Every entrepreneur needs to be on the lookout for early warning signs of biases and passion traps that signal that you are in danger of undercutting your odds of startup success. Obvious ones are founders who are thinking or saying, “This is a sure thing,” or executives losing patience with advisors who point out risks or shortcomings in your plan.

In my experience, a great startup is more about great execution, rather than a great idea. It’s about converting your passion into economic value. To counter-balance the biases in your passion, the best approach is to look beyond your own mind and actively listen to your customers, your advisors and your team. When was the last time you really listened?

Marty Zwilling


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Tuesday, October 15, 2013

How and Why To Do Your Own Business Financial Model

Start-up ExpertMost entrepreneurs tend to avoid this area of the business, and as a result are badly surprised by cost realities, and investor expectations. They seem to think that financial projections are simply invented numbers for investors, and not useful. In reality, it’s like jumping in your car for a long hard drive with no destination in mind. Chances are, you won’t enjoy success from the trip.

What is a business financial model, really? In most cases, it is merely a Microsoft Excel spread sheet loaded with your cost and revenue projections for your startup, starting now in time and extending at five years into the future. For more value, a few variables can be added, like product volume growth rate, and number of salesmen, for “what if” analyses.

Why? For you to make decisions and manage the business - because we are all mere mortals and can’t possibly keep all these numbers and calculations in our head – to decide whether and when the business is going to be profitable given rational projections of costs and income (these assumptions are referred to as your business model). Secondarily, it will be required by potential investors to validate how much money you need to get started, and how much return they can expect on their investment.

When? The financial model should be running even before you incorporate the business and build prototype products (would you start driving your car on a long trip before you knew where you were going?). If you can’t make that objective, then at least don’t approach potential investors until your model is working – investors have little tolerance for startups with no financial plan.

How? Start with a “sample” business model, available in generic form or customized for specific industries, from many sources on the Internet. Another alternative is to download from my website a free sample model that I built for a specific startup, with elements suggested by Angel investors and venture capitalists, ready to be customized to your business.

If you are not computer literate in Microsoft Excel, your first task is to find someone who has the time and expertise to convert your base set of costs and revenues into projection formulas, cash flow summaries, and a profit and loss statement.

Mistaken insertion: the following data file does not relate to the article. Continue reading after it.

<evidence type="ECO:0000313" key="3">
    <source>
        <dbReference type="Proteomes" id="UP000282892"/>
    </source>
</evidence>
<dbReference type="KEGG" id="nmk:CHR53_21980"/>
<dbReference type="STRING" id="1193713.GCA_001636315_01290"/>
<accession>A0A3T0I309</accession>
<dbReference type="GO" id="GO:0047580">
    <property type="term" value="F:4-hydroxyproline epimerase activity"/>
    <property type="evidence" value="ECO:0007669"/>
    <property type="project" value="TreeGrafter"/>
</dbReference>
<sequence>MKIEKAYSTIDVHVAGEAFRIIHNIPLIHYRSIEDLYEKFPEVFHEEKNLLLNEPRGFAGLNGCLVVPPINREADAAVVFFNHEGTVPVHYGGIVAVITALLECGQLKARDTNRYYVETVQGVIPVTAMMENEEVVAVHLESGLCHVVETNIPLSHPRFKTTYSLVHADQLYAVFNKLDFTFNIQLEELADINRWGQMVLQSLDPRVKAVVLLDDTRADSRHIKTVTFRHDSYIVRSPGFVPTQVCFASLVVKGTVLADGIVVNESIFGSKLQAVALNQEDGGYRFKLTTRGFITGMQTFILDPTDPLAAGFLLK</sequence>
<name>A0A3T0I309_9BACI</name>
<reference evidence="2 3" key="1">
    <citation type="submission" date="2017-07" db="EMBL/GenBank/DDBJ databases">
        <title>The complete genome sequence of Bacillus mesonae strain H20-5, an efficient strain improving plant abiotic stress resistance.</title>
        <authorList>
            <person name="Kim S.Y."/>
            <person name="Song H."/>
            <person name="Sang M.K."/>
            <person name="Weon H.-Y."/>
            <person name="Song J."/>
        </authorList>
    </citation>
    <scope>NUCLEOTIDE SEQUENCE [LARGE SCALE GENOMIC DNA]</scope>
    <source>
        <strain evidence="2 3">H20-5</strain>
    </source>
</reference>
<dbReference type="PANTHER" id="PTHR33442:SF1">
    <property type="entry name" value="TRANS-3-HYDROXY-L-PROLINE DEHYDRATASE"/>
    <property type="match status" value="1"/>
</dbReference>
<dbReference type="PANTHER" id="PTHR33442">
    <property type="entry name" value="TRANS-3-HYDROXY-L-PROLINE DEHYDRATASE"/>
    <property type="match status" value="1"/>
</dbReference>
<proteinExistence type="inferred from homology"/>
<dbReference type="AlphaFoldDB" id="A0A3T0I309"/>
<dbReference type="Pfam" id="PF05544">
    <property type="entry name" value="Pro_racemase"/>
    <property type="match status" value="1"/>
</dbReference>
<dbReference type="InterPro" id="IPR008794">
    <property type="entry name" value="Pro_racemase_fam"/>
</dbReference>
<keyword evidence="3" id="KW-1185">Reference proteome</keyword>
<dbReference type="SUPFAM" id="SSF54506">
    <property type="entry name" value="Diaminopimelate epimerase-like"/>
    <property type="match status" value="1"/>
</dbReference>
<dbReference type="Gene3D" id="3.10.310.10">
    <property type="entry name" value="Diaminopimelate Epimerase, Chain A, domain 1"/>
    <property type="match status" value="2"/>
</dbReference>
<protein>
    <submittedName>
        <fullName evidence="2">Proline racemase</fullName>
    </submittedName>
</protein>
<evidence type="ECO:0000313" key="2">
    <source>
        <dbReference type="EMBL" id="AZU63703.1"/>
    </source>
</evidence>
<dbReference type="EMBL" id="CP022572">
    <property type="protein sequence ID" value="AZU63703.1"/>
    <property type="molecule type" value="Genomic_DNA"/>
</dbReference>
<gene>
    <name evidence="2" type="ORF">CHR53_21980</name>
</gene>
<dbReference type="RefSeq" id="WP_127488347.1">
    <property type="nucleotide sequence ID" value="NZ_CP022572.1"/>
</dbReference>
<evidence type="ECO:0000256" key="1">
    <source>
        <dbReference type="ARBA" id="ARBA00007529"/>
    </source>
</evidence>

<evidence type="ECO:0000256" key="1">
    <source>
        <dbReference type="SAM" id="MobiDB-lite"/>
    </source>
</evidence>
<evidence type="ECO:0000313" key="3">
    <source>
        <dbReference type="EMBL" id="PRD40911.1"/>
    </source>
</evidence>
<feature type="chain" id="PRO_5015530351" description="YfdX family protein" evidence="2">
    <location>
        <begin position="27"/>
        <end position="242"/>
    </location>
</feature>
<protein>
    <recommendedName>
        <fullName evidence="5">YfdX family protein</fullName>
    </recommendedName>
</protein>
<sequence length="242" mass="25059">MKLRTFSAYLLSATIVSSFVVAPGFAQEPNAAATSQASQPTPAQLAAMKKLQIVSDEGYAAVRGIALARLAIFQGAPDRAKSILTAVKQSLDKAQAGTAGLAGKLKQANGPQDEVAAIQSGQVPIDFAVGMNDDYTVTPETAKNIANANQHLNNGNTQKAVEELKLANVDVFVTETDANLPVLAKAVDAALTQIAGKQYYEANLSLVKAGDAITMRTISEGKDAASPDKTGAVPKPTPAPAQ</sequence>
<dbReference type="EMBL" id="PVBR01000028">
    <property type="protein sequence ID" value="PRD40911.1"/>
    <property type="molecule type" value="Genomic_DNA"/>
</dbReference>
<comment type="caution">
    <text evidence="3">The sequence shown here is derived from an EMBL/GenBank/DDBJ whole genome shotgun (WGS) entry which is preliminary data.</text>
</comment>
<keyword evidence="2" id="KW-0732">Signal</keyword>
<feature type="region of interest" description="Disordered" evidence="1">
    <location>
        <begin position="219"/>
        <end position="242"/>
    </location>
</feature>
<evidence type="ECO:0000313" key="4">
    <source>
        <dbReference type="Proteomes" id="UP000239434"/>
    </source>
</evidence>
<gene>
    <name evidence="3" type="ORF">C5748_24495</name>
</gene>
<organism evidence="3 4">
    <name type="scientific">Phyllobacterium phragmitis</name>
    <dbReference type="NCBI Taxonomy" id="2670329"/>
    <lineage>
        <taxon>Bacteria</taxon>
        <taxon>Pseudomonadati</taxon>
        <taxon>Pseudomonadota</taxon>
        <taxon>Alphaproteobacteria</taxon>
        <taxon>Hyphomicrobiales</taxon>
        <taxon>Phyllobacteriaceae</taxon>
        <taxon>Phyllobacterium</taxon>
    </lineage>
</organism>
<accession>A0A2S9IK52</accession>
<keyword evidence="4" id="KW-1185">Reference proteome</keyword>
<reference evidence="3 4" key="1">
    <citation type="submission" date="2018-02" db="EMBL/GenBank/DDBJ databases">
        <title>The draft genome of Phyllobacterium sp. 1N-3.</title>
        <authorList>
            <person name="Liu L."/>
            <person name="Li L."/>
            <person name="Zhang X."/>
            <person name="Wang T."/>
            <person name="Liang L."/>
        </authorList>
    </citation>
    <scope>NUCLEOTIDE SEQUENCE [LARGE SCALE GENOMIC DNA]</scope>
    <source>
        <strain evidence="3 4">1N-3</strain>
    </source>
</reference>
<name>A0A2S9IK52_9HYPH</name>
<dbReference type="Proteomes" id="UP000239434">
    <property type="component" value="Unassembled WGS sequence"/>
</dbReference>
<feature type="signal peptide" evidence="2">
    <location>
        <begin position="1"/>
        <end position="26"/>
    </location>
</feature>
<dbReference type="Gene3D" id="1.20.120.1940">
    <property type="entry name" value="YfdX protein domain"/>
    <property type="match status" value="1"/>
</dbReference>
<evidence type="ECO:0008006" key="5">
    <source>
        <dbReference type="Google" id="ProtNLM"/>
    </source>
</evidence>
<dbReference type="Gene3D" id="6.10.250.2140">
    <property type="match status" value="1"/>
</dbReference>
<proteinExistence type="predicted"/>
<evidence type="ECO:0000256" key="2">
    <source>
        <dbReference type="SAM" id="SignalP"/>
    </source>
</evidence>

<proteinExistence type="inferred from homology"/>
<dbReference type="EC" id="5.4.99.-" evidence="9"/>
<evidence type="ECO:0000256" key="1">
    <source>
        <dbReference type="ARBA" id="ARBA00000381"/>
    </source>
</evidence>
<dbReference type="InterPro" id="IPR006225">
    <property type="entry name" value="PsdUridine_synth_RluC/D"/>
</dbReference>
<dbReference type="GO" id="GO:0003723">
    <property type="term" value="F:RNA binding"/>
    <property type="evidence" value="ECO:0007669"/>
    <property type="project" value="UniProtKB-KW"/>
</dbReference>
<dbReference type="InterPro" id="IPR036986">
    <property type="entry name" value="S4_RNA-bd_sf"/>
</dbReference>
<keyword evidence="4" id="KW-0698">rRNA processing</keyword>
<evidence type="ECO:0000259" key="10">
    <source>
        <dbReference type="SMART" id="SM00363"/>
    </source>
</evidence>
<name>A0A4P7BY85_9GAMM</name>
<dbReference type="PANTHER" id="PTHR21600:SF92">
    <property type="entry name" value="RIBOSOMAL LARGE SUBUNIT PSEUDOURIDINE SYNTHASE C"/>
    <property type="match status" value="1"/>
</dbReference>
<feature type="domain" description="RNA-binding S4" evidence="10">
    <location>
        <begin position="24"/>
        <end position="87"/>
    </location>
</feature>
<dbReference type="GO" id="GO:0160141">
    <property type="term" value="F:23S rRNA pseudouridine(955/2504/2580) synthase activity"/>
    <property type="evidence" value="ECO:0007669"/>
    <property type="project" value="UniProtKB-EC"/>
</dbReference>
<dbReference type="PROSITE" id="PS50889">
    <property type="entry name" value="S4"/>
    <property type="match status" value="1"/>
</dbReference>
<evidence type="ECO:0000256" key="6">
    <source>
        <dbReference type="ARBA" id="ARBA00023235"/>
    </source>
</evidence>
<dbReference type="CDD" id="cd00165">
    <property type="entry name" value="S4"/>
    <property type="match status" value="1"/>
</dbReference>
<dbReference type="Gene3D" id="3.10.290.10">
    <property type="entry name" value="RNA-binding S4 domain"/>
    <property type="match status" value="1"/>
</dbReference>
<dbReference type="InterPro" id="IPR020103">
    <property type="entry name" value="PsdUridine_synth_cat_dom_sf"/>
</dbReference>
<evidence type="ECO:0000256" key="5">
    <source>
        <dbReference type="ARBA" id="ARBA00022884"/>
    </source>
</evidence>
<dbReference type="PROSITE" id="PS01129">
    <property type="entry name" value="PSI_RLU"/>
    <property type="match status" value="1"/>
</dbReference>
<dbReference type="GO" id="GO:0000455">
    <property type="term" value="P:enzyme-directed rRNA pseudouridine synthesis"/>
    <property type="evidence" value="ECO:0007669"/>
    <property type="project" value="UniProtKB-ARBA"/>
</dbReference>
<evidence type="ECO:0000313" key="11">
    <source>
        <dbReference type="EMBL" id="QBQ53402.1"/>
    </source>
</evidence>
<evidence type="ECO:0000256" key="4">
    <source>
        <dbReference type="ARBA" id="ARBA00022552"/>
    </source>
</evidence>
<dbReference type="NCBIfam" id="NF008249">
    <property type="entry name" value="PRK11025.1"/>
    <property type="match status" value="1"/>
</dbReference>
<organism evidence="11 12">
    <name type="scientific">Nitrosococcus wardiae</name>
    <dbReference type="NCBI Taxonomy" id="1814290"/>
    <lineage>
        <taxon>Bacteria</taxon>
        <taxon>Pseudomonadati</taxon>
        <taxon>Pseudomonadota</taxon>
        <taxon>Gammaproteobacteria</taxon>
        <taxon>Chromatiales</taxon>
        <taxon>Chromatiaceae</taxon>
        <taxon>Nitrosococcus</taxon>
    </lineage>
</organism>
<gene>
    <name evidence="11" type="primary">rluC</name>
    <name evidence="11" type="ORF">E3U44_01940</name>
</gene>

Do your own, if you can, because you know the numbers. In fact, this is the easy part. More challenging is ‘defining’ the business model (assembling all the real variables of your projected business, pricing assumptions, staffing requirements, marketing costs, sales costs, and revenue flows).

This business model can then be used for many purposes, such as risk and profit assessment, projecting the values of assumptions that are made based on existing market conditions, calculating the margins that are needed to avoid adverse situations, and various forms of sensitivity analysis. These are necessary to estimate capital investment requirements, plan capital allocation, and measure financial performance.

Creating financial projections allows you to see areas of strength and weakness in your proposed business model, enabling you to make critical changes that will allow your business to run more successfully.

While people start businesses for many reasons, making money is usually important. Even a non-profit can’t afford to lose money. You won't know if you can meet these expectations until you build a financial model with reasonable financial projections.

It’s a great learning experience, and you can do it yourself, but don’t hesitate to ask for help from a professional if you need it. You will be amazed at how clear the relationship becomes between pricing, cost, and volume. When you lose money on every item, it’s hard to make it up in volume.

Marty Zwilling


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Thursday, October 10, 2013

Are Founders Moving From Lifestyle To Quick Buck?

mark-zuckerberg-moneyUntil the recent recession, market research indicated that as many as 90 percent of the roughly 20 million American small business owners were motivated more by lifestyle than growth and money. Since 2008, the desire for profits has trumped passion in 54 percent of new startups, according to a more recent study. It seems that everyone wants to make a quick buck these days.